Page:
According to the results of a recently published study by the Insurance Research Council, the cost and severity of personal injury claims arising out of automobile accidents continue to rise, despite an overall decrease in the number of auto accidents in Tennessee and other states throughout the country.
The study, Trends in Auto Injury Claims, 2015 Edition, was published earlier this month by the Insurance Research Council and evaluates the incidents of personal injury claims over the past year, as well as state-by-state statistics concerning automobile injuries and fatalities recorded on America’s roadways.
Over the past few years, industry professionals, regulators, and plaintiffs’ lawyers have lauded widespread efforts by states, including Tennessee, to measurably reduce the number of injuries and fatalities occurring on highways throughout the country. Whether through technological advances in automobile safety, tighter licensing laws, or educational campaigns, states have undertaken great efforts to lessen the risk of injury or death on the road. For instance, Tennessee’s C.R.A.S.H program, which uses statistical analysis to predict heightened risks of highway accidents and efficiently deploy patrol resources, has resulted in an over five percent decrease in highway fatalities since its inception in early 2014.
Despite such efforts, however, the Insurance Research Council’s report makes clear that personal injury claim severity and cost continue to increase, resulting in greater payouts for bodily injury and personal injury harms. According to the report, although all but four states recorded decreases in overall personal injury claims, 49 of 50 states (including Tennessee) reported increases in the cost and severity of claims made in 2015. On average, the total amount paid out to individuals harmed in automobile accidents in 2015 increased by between 32 and 38 percent. This is in contrast to prior years, when declining claims and declining costs were recorded.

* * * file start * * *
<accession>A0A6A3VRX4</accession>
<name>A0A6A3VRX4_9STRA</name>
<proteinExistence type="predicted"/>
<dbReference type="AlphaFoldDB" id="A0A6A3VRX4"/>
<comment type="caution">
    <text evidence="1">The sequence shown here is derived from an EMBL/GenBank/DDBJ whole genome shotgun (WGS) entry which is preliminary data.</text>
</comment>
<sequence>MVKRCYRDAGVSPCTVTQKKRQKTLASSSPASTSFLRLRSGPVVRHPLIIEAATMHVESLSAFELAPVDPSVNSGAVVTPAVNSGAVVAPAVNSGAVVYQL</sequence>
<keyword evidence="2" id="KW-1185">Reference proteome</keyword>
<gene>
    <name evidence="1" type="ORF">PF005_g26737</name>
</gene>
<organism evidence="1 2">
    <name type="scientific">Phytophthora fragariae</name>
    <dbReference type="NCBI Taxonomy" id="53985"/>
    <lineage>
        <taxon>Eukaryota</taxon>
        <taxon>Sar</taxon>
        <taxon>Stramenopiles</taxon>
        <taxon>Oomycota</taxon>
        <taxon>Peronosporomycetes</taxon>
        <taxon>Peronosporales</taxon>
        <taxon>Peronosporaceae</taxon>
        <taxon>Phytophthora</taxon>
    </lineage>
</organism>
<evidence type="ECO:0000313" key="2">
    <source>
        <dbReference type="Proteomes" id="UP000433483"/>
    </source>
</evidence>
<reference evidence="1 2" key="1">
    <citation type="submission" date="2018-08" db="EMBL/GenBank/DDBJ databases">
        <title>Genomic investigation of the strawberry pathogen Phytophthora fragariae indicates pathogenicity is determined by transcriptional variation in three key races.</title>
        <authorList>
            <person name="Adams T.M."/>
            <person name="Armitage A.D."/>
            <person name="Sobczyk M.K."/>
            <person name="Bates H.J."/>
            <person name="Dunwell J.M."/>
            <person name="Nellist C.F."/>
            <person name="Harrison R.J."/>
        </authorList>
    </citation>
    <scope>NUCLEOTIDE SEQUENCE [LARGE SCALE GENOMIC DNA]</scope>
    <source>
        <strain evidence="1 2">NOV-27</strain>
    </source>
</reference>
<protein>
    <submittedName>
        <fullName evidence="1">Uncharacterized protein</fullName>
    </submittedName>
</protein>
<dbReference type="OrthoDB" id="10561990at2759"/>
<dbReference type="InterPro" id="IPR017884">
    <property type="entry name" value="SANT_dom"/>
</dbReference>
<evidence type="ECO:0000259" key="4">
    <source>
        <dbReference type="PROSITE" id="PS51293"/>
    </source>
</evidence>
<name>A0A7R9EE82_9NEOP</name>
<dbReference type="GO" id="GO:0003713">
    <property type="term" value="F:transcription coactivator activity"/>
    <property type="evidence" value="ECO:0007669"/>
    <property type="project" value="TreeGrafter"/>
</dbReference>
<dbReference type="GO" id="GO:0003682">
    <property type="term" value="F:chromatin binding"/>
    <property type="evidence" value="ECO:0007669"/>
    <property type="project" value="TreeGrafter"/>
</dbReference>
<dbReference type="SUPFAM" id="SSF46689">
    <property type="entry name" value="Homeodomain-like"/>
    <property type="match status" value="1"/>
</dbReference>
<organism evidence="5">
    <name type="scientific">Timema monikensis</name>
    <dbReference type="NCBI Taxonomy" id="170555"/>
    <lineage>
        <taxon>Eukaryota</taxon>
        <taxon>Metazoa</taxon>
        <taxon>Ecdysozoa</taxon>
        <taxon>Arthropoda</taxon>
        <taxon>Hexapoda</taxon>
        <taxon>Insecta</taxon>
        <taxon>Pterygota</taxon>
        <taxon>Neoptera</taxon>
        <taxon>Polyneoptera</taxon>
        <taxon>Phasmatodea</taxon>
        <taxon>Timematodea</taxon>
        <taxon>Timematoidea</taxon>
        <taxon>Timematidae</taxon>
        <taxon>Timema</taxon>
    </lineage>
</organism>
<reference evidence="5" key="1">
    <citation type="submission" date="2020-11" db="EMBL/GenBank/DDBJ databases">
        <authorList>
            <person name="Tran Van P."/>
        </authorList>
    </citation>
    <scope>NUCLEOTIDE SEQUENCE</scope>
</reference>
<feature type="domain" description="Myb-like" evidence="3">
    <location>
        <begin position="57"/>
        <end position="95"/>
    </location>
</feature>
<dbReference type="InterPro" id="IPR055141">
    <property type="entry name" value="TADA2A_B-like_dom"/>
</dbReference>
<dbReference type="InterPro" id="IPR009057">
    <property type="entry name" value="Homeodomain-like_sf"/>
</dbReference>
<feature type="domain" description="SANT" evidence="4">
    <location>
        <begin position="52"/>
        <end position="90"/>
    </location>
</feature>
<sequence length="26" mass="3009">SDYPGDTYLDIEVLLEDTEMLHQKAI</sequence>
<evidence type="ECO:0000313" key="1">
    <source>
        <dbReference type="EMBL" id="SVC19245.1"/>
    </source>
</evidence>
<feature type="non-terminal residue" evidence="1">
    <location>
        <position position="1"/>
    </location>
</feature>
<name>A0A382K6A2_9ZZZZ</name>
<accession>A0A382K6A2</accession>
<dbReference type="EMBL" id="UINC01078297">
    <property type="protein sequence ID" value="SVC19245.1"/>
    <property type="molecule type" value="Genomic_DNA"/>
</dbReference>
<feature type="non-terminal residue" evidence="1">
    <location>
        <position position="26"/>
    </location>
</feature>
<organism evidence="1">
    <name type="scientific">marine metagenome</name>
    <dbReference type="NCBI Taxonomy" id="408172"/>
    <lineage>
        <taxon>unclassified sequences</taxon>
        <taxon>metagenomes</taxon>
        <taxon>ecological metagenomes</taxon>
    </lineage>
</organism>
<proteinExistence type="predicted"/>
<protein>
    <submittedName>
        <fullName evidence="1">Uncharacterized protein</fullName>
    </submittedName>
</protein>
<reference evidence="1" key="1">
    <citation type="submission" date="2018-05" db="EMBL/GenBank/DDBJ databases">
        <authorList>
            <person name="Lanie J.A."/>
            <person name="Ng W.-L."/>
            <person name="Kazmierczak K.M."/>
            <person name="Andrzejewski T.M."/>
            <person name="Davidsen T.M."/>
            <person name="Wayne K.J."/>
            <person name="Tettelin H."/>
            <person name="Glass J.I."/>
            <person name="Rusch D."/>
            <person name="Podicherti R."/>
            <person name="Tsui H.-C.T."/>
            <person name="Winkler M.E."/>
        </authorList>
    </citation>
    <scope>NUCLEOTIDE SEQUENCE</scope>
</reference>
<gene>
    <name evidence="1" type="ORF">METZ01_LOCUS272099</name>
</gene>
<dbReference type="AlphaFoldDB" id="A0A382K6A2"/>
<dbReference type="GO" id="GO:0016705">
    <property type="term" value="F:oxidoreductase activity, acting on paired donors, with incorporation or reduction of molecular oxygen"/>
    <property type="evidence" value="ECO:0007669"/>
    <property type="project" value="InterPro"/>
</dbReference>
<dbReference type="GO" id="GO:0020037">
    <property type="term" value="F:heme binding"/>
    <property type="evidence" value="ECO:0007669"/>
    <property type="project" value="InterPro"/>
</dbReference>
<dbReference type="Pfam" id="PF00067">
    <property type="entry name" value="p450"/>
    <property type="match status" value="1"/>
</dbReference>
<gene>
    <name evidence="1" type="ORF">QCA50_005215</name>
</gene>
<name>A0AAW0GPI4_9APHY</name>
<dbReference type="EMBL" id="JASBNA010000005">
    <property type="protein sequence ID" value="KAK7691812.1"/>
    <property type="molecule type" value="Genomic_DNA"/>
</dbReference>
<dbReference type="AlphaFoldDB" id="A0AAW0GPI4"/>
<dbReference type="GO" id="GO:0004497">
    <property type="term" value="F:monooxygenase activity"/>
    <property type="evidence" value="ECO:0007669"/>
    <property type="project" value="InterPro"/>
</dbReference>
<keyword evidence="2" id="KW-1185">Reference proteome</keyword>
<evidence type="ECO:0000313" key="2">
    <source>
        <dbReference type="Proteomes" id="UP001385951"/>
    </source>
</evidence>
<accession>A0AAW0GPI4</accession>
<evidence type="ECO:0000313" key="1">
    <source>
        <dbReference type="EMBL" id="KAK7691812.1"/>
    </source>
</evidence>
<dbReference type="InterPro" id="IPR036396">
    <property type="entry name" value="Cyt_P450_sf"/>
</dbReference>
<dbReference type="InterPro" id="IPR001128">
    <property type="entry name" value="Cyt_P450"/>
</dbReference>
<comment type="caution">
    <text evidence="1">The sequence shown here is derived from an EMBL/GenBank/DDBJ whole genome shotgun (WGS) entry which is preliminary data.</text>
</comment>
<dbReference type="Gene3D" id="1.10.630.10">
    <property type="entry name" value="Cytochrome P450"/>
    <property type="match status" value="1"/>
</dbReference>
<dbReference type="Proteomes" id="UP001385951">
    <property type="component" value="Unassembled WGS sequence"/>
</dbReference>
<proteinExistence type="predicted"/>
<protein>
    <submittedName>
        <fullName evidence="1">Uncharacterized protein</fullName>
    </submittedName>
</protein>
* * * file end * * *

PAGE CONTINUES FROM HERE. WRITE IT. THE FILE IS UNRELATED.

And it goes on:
What does this mean for insured drivers? Increasing claim severity can lead to increased insurance costs for drivers as the expenses incurred by insurers are passed on to consumers throughout the country. This is particularly true in no-fault auto accident states such as Florida and Michigan, where the no-fault approach has resulted in significant increases in claims payments over the years. In contrast, Tennessee’s auto accident laws follow a “fault” approach. This means that liability for injuries and damages depends on who is at fault for the accident. Under Tennessee’s modified comparative negligence approach, any driver who is injured in an automobile accident and is determined by a jury to be 50 percent or less at fault for the accident can recover expenses and damages from other parties, who are more “at fault.”
However, rising compensation for personal injury and bodily injury claims also suggests that insurers or juries are increasingly willing to provide injured individuals and plaintiffs with the compensation that they need in order to adequately address the damages they have suffered, including both economic losses and concerns such as pain and suffering.
Experienced auto accident attorney Eric Beasley understands the injury claim process and has represented many plaintiffs in negotiations with insurers and before the Tennessee courts. If you have recently been in an auto accident and are having difficulty obtaining compensation for your injuries, contact the Law Office of Eric Beasley today at 615-859-2223.
Related Blog Posts:
How a Nashville Automobile Accident Lawyer Can Prove Fault, Tennessee Personal Injury Blog, October 10, 2014
Laws An Accident Attorney in Tennessee Knows That Can Help Your Case, Tennessee Personal Injury Blog, November 24, 2014.
Tennessee Auto Accident Guide – What to Do and When, Tennessee Personal Injury Blog, October 2, 2015